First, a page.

What will be done to ensure the emotional and mental health of Black people forced to confront racism each and every day of our lives? Who will be courageous enough keep hospitals, clinics and schools open? For many of us, the impact of racism is simply too much to bear.

We must face a harsh reality: Every day that elected officials refuse to act, lives are put at risk. They cannot and must not escape accountability and responsibility.

In Chicago, protesters against the Fraternal Order of Police chose to shut down Homan Square, the notorious old police warehouse, where for decades, under the direction of the infamous Lt. Jon Burge, police tortured people they detained. – Photo: @RicWilson, Twitter

In Chicago, protesters against the Fraternal Order of Police chose to shut down Homan Square, the notorious old police warehouse, where for decades, under the direction of the infamous Lt. Jon Burge, police tortured people they detained. – Photo: @RicWilson, Twitter

This is not a time for empty calls for healing and forgiveness, political grandstanding and endless commentary. As we know from South Africa, there is no reconciliation without truth.

The problem facing our country isn’t the diverse group of people who are concerned and angry about our people being murdered. The problem is that this kind of violence is agreed upon by our elected officials and our representatives and is condoned by our laws and our government; and we know they condone it because they refuse to take action to stop it.

It’s time that our elected officials stop spending endless amounts on policing, when we know that more police with military grade weapons won’t end violence, won’t lift our communities into true safety and won’t bring about the healing they say they care about.

Politicians can give impassioned speeches, but our budgets tell the truth. Across our country, billions are disproportionately spent on failed policing strategies, while our schools are closed, our neighborhoods decline, our homes crumble, our prisons grow and our earning opportunities disappear. Enough.

It is up to our president and elected officials around the country to act. To keep police unions from blocking meaningful progress toward ending this scourge of violence. To shift resources from broken law enforcement strategies into community needs. We deserve safety beyond policing.

Nearly 200,000 people have taken the pledge to stand with The Movement for Black Lives – a movement that is a container for the dreams of millions of people who hope to build a better world for ourselves and for the generations who will come after us. It is in this movement that so many have committed to a different kind of civic duty: to speak up, to take action and to dissent in the face of oppression. We are doing our part, we will continue to do our part, and we need everyone to join the fight.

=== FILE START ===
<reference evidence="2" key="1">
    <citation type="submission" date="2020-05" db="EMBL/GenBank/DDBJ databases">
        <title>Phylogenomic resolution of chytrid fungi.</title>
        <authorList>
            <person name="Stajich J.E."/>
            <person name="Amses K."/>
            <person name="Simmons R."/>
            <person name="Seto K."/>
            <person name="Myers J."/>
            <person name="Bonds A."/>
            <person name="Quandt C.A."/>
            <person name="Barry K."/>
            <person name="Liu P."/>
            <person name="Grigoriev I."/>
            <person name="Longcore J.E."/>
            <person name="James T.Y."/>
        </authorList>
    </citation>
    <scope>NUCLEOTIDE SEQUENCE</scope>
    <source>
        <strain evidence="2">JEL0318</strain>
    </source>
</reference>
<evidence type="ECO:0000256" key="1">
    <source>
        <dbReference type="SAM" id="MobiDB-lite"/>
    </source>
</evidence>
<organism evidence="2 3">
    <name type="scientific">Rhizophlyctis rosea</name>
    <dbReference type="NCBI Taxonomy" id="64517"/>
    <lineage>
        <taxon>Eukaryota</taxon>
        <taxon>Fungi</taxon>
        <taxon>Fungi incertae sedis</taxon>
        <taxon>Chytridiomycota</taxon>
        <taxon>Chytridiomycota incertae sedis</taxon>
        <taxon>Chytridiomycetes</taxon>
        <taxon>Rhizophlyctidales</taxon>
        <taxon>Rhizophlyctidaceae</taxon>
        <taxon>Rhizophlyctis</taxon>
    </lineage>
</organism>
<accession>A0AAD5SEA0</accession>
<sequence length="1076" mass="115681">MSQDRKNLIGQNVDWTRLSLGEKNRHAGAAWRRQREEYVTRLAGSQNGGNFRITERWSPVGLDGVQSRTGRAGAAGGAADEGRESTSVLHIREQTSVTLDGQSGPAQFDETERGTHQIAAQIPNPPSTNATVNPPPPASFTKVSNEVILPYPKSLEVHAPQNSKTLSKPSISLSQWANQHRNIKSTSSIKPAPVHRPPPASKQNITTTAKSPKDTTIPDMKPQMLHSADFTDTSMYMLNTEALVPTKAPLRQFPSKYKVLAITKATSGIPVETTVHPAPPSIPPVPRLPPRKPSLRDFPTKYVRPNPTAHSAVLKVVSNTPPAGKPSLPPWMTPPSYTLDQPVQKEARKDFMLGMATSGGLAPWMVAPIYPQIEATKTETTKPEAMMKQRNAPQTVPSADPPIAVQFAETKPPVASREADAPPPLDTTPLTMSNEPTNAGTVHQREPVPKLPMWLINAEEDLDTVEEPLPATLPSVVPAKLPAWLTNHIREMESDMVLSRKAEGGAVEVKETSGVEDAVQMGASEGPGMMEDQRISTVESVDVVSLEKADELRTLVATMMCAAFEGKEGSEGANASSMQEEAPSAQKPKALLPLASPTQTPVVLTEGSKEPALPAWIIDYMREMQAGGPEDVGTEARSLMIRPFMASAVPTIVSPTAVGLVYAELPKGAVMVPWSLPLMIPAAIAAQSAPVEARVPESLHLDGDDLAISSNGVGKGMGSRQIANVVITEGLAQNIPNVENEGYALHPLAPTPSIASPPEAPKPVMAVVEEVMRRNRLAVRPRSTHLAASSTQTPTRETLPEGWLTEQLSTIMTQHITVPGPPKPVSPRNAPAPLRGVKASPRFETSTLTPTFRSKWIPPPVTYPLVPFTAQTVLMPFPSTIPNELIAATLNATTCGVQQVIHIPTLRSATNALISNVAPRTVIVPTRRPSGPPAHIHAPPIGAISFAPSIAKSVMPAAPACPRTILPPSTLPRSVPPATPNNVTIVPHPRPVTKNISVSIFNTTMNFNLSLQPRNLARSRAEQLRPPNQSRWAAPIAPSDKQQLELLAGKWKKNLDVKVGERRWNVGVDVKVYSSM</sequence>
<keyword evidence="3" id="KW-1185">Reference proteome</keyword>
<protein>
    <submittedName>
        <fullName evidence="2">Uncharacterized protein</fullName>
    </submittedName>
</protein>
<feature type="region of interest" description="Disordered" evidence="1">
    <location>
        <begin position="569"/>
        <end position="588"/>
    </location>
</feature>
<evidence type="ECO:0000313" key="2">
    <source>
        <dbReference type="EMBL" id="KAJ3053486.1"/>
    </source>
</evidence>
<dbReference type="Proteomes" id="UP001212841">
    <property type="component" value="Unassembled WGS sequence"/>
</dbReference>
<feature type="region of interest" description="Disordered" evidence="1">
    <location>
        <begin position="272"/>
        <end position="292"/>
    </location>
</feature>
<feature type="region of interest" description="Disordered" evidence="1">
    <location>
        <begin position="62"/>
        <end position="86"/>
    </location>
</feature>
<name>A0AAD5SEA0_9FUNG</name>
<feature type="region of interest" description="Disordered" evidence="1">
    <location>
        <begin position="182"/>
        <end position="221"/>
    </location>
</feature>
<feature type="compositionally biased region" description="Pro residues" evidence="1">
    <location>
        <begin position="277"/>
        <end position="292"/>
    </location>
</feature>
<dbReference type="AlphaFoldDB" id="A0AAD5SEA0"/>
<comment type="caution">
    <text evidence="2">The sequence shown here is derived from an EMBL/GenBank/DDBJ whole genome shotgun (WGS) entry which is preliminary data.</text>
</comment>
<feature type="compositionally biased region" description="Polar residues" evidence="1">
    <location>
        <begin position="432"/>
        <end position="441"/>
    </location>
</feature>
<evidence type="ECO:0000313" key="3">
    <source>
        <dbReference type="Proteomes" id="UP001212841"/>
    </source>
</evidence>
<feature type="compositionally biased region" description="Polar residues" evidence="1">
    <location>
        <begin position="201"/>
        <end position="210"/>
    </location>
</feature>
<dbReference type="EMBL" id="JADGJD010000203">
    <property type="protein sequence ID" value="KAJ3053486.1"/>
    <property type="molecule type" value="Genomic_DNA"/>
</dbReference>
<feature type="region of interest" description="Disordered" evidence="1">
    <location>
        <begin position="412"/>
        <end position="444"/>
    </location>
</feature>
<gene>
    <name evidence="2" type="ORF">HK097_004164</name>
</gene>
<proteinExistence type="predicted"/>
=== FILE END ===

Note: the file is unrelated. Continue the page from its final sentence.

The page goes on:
We are unbowed in this commitment. And we will not stop until freedom. The lives of too many hang in the balance.

With Love,

The Movement for Black Lives

Join the Movement. Take the Pledge.

Signed by the Movement for Black Lives, Black Lives Matter, Organization for Black Struggle, St. Louis Action Council, Project South, Black Youth Project 100, Blackout Collective, Million Hoodies for Justice, Black Alliance for Just Immigration (BAJI). An Action Toolkit is available HERE. Call 216-206-7795 or email movementforblacklives@gmail.com with any questions or specific action planning support.

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6 thoughts on “FBI gives green light to crack down on Black Lives Matter protesters – BLM statement follows

  1. private

    BLM routinely has some members acting criminally when they intentionally block vehicular or pedestrian traffic. The right to protest does not grant the right to subject the driving public to FALSE IMPRISONMENT. See definition below:

    “any person who intentionally restricts another's freedom of movement without their consent (and without legal justification) may be liable for false imprisonment, which is both a crime and a civil wrong. It can occur in a room, on the streets, or even in a moving vehicle—just as long as the subject is unable to move freely, against his or her will.”

    At each such illegal protest the police should not only arrest and charge the offenders, but also make public the names of everyone involved. A legal fund should be established to assist any driver who was illegally detained to be able to sue each law breaking protester individually.

    Its time for law abiding citizens to "take back our streets".

    Reply
  2. mike radant

    They need to build thousands of more private prisons to lock up millions more subhuman nigger beasts! Niggers deserve slavery, ghettos, prison and extermination!

    Reply